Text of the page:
Ethereum’s Shapella Upgrade Went Through Despite ‘Ridiculous Bug’

The latest All Core Developer call highlighted an issue with Ethereum’s leading consensus client, Prysm


sdecoret/Shutterstock modified by Blockworks


Ethereum core developers met for their first group call since the activation of the Shanghai-Capella fork on Thursday to prepare for the next phase of the network’s evolution.

Tim Beiko, who runs protocol meetings for Ethereum, briefly congratulated the assembled devs before getting down to business.

“Great work everyone on Shapella — it worked,” Beiko said.

But there was one issue of consequence: A bug in the main execution client Prysm, related to MEV-Boost, caused validators to fail to propose blocks — a crucial part of the normal functioning of the blockchain.

The Prysm team issued a post-mortem analysis on Friday, identifying the root cause as a missing field during the “unblinding” of the “builder blinded block.”

In the post-Merge Ethereum blockchain, the “builder blinded block” is a type of block that has been processed by a tool called the “builder” to hide certain information. “Unblinding” this block refers to the process of revealing the hidden information using a cryptographic technique. The missing field — BlsToExecutionChanges — was supposed to be populated during this process, but it was not, which caused the issue.

“It’s safe to say that most of the missed blocks were due to this bug,” pseudonymous Prysm developer Potuz told his colleagues on the Thursday call.

This bug was difficult to detect when Shapella was activated on testnets, like Goerli.

Luckily, a “circuit breaker” triggered early on, and relayer teams reacted quickly to temporarily disable Prysm support from most relayers, preventing the issue from having a wider impact on network operation.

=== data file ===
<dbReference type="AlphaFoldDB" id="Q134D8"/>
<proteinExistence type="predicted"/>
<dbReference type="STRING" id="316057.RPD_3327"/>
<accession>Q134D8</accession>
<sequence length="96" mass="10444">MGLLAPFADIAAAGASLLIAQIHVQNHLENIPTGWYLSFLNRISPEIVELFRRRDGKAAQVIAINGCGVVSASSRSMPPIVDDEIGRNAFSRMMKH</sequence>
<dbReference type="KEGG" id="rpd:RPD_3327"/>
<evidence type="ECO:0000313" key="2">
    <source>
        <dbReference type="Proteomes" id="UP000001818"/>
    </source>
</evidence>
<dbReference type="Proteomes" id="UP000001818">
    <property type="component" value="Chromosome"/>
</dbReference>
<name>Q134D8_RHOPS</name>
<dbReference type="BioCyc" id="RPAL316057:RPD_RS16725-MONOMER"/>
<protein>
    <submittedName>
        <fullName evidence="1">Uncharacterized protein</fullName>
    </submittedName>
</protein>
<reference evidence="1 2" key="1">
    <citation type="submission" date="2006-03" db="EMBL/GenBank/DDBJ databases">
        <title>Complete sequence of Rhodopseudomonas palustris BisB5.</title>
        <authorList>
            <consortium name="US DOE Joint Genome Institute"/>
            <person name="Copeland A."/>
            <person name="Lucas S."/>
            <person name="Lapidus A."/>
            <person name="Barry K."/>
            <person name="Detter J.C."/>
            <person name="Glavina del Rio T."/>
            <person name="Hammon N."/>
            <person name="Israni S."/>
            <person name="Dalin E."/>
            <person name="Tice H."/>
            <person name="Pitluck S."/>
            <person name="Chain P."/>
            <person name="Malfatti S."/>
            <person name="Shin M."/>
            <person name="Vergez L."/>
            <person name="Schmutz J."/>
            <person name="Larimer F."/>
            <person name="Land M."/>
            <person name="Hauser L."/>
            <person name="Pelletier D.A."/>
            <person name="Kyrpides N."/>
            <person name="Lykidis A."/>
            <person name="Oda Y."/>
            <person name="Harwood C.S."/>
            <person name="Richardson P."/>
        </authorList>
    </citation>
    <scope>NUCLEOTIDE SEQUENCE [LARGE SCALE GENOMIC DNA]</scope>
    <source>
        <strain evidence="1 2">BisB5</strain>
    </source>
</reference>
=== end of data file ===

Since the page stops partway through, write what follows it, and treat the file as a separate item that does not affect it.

However, the incident highlighted several lessons learned, including the need for more comprehensive testing, and closer collaboration with other teams, such as Flashbots.

“We should set up a way that all of our coding is oriented towards testing the builder,” Potuz said. “This is a ridiculous bug that should not have happened at all. There’s many places where this should have been tested, and all of them failed at the same time. This is impressive.”

A retrospective analysis of the Goerli testnet discovered evidence of the bug there, but the effect was not significant enough in the test environment to attract developer attention, the Prysm team explained on the call.

Around 40% of the Ethereum network nodes run Prysm software, but that percentage has been gradually shrinking as the Ethereum community recognized the need for client diversity. Other clients, Lighthouse, Teku, Nimbus and Lodestar picked up the slack to keep the chain running.

With Shapella safely in the rear view mirror, developers can now turn their full attention to the next major upgrade, known as Cancun-Deneb, or “Dencun” for short. Cancun, Mexico, was the site of the Devcon 3 conference, in 2017, and Deneb is a star in constellation Cygnus, the swan and a vertex of the Summer Triangle.

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